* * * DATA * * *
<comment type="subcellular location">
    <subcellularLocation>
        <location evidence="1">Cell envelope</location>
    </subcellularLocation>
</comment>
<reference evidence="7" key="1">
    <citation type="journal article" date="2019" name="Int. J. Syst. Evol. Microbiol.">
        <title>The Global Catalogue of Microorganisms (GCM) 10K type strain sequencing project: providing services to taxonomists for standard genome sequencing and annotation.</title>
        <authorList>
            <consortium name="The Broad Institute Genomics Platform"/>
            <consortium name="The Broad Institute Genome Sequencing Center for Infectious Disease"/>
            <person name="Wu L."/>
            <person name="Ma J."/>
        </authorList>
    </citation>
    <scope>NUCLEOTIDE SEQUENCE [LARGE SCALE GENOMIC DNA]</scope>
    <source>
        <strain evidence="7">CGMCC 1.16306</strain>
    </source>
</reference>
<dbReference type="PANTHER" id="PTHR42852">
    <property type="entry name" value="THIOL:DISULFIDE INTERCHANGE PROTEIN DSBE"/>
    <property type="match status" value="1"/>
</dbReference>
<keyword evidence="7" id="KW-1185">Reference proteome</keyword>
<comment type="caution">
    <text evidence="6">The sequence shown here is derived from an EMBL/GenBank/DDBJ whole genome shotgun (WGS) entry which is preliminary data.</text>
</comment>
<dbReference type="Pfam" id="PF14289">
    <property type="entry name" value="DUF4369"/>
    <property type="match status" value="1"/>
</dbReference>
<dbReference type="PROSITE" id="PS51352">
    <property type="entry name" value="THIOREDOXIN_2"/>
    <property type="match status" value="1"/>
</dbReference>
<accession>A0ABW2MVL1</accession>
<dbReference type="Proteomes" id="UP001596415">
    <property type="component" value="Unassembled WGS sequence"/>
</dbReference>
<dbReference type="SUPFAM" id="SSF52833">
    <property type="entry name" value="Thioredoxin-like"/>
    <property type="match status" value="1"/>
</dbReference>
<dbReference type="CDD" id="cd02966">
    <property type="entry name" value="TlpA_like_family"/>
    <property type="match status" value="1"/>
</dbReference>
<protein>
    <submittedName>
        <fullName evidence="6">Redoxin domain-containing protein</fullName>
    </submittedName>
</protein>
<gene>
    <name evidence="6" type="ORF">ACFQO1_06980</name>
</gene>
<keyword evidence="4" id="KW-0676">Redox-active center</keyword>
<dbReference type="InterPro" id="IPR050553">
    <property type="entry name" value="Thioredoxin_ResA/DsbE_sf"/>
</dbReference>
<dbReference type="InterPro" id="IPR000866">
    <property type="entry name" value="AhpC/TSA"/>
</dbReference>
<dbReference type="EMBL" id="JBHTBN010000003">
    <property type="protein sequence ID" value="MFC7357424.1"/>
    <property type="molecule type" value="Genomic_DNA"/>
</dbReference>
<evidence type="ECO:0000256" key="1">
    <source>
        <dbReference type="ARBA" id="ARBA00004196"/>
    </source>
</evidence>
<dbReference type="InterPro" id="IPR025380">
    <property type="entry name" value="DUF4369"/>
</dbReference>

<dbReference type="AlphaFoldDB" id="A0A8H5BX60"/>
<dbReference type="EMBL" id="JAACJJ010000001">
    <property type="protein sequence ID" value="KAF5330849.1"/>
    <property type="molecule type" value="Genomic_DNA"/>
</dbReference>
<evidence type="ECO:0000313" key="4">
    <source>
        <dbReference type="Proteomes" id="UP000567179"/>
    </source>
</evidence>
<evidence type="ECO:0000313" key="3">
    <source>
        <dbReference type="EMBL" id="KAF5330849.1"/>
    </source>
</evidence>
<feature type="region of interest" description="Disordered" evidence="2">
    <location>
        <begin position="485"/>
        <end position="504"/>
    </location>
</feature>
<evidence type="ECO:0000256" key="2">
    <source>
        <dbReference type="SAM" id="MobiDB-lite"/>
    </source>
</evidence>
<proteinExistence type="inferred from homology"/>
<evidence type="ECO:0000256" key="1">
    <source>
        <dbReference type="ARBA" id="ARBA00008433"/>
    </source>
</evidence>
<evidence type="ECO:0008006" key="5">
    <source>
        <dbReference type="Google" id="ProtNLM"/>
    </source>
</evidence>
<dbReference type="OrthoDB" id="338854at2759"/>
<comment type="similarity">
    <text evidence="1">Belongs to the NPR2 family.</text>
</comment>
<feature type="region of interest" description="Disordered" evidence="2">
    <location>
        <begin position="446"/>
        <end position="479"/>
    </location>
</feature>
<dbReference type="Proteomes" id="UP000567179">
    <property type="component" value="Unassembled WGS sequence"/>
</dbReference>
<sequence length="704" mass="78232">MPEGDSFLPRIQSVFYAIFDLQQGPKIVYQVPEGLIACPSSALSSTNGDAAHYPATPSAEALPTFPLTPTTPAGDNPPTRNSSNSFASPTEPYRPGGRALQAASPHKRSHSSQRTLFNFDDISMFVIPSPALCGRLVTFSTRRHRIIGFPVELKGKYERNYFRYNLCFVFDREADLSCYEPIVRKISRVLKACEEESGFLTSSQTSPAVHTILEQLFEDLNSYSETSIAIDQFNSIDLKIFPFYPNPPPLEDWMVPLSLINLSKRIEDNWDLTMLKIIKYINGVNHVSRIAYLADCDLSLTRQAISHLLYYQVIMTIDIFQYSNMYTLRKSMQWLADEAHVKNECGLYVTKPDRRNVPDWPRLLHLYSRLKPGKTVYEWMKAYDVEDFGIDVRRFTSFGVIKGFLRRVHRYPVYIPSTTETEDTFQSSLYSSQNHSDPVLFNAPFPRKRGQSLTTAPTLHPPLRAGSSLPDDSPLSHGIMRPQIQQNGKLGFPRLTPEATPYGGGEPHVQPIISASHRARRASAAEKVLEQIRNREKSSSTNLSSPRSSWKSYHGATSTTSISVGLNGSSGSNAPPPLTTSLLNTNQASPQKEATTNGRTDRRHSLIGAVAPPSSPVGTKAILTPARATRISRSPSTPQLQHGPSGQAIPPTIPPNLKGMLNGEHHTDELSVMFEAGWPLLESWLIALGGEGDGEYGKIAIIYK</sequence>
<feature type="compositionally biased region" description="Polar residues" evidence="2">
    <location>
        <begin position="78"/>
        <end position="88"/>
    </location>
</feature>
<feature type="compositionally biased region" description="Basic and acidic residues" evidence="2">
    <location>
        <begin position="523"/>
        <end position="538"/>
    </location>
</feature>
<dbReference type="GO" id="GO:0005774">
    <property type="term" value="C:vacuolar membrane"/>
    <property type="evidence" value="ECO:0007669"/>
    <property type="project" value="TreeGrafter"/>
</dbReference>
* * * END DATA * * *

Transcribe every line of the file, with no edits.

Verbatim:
<comment type="subcellular location">
    <subcellularLocation>
        <location evidence="1">Cell envelope</location>
    </subcellularLocation>
</comment>
<reference evidence="7" key="1">
    <citation type="journal article" date="2019" name="Int. J. Syst. Evol. Microbiol.">
        <title>The Global Catalogue of Microorganisms (GCM) 10K type strain sequencing project: providing services to taxonomists for standard genome sequencing and annotation.</title>
        <authorList>
            <consortium name="The Broad Institute Genomics Platform"/>
            <consortium name="The Broad Institute Genome Sequencing Center for Infectious Disease"/>
            <person name="Wu L."/>
            <person name="Ma J."/>
        </authorList>
    </citation>
    <scope>NUCLEOTIDE SEQUENCE [LARGE SCALE GENOMIC DNA]</scope>
    <source>
        <strain evidence="7">CGMCC 1.16306</strain>
    </source>
</reference>
<dbReference type="PANTHER" id="PTHR42852">
    <property type="entry name" value="THIOL:DISULFIDE INTERCHANGE PROTEIN DSBE"/>
    <property type="match status" value="1"/>
</dbReference>
<keyword evidence="7" id="KW-1185">Reference proteome</keyword>
<comment type="caution">
    <text evidence="6">The sequence shown here is derived from an EMBL/GenBank/DDBJ whole genome shotgun (WGS) entry which is preliminary data.</text>
</comment>
<dbReference type="Pfam" id="PF14289">
    <property type="entry name" value="DUF4369"/>
    <property type="match status" value="1"/>
</dbReference>
<dbReference type="PROSITE" id="PS51352">
    <property type="entry name" value="THIOREDOXIN_2"/>
    <property type="match status" value="1"/>
</dbReference>
<accession>A0ABW2MVL1</accession>
<dbReference type="Proteomes" id="UP001596415">
    <property type="component" value="Unassembled WGS sequence"/>
</dbReference>
<dbReference type="SUPFAM" id="SSF52833">
    <property type="entry name" value="Thioredoxin-like"/>
    <property type="match status" value="1"/>
</dbReference>
<dbReference type="CDD" id="cd02966">
    <property type="entry name" value="TlpA_like_family"/>
    <property type="match status" value="1"/>
</dbReference>
<protein>
    <submittedName>
        <fullName evidence="6">Redoxin domain-containing protein</fullName>
    </submittedName>
</protein>
<gene>
    <name evidence="6" type="ORF">ACFQO1_06980</name>
</gene>
<keyword evidence="4" id="KW-0676">Redox-active center</keyword>
<dbReference type="InterPro" id="IPR050553">
    <property type="entry name" value="Thioredoxin_ResA/DsbE_sf"/>
</dbReference>
<dbReference type="InterPro" id="IPR000866">
    <property type="entry name" value="AhpC/TSA"/>
</dbReference>
<dbReference type="EMBL" id="JBHTBN010000003">
    <property type="protein sequence ID" value="MFC7357424.1"/>
    <property type="molecule type" value="Genomic_DNA"/>
</dbReference>
<evidence type="ECO:0000256" key="1">
    <source>
        <dbReference type="ARBA" id="ARBA00004196"/>
    </source>
</evidence>
<dbReference type="InterPro" id="IPR025380">
    <property type="entry name" value="DUF4369"/>
</dbReference>

<dbReference type="AlphaFoldDB" id="A0A8H5BX60"/>
<dbReference type="EMBL" id="JAACJJ010000001">
    <property type="protein sequence ID" value="KAF5330849.1"/>
    <property type="molecule type" value="Genomic_DNA"/>
</dbReference>
<evidence type="ECO:0000313" key="4">
    <source>
        <dbReference type="Proteomes" id="UP000567179"/>
    </source>
</evidence>
<evidence type="ECO:0000313" key="3">
    <source>
        <dbReference type="EMBL" id="KAF5330849.1"/>
    </source>
</evidence>
<feature type="region of interest" description="Disordered" evidence="2">
    <location>
        <begin position="485"/>
        <end position="504"/>
    </location>
</feature>
<evidence type="ECO:0000256" key="2">
    <source>
        <dbReference type="SAM" id="MobiDB-lite"/>
    </source>
</evidence>
<proteinExistence type="inferred from homology"/>
<evidence type="ECO:0000256" key="1">
    <source>
        <dbReference type="ARBA" id="ARBA00008433"/>
    </source>
</evidence>
<evidence type="ECO:0008006" key="5">
    <source>
        <dbReference type="Google" id="ProtNLM"/>
    </source>
</evidence>
<dbReference type="OrthoDB" id="338854at2759"/>
<comment type="similarity">
    <text evidence="1">Belongs to the NPR2 family.</text>
</comment>
<feature type="region of interest" description="Disordered" evidence="2">
    <location>
        <begin position="446"/>
        <end position="479"/>
    </location>
</feature>
<dbReference type="Proteomes" id="UP000567179">
    <property type="component" value="Unassembled WGS sequence"/>
</dbReference>
<sequence length="704" mass="78232">MPEGDSFLPRIQSVFYAIFDLQQGPKIVYQVPEGLIACPSSALSSTNGDAAHYPATPSAEALPTFPLTPTTPAGDNPPTRNSSNSFASPTEPYRPGGRALQAASPHKRSHSSQRTLFNFDDISMFVIPSPALCGRLVTFSTRRHRIIGFPVELKGKYERNYFRYNLCFVFDREADLSCYEPIVRKISRVLKACEEESGFLTSSQTSPAVHTILEQLFEDLNSYSETSIAIDQFNSIDLKIFPFYPNPPPLEDWMVPLSLINLSKRIEDNWDLTMLKIIKYINGVNHVSRIAYLADCDLSLTRQAISHLLYYQVIMTIDIFQYSNMYTLRKSMQWLADEAHVKNECGLYVTKPDRRNVPDWPRLLHLYSRLKPGKTVYEWMKAYDVEDFGIDVRRFTSFGVIKGFLRRVHRYPVYIPSTTETEDTFQSSLYSSQNHSDPVLFNAPFPRKRGQSLTTAPTLHPPLRAGSSLPDDSPLSHGIMRPQIQQNGKLGFPRLTPEATPYGGGEPHVQPIISASHRARRASAAEKVLEQIRNREKSSSTNLSSPRSSWKSYHGATSTTSISVGLNGSSGSNAPPPLTTSLLNTNQASPQKEATTNGRTDRRHSLIGAVAPPSSPVGTKAILTPARATRISRSPSTPQLQHGPSGQAIPPTIPPNLKGMLNGEHHTDELSVMFEAGWPLLESWLIALGGEGDGEYGKIAIIYK</sequence>
<feature type="compositionally biased region" description="Polar residues" evidence="2">
    <location>
        <begin position="78"/>
        <end position="88"/>
    </location>
</feature>
<feature type="compositionally biased region" description="Basic and acidic residues" evidence="2">
    <location>
        <begin position="523"/>
        <end position="538"/>
    </location>
</feature>
<dbReference type="GO" id="GO:0005774">
    <property type="term" value="C:vacuolar membrane"/>
    <property type="evidence" value="ECO:0007669"/>
    <property type="project" value="TreeGrafter"/>
</dbReference>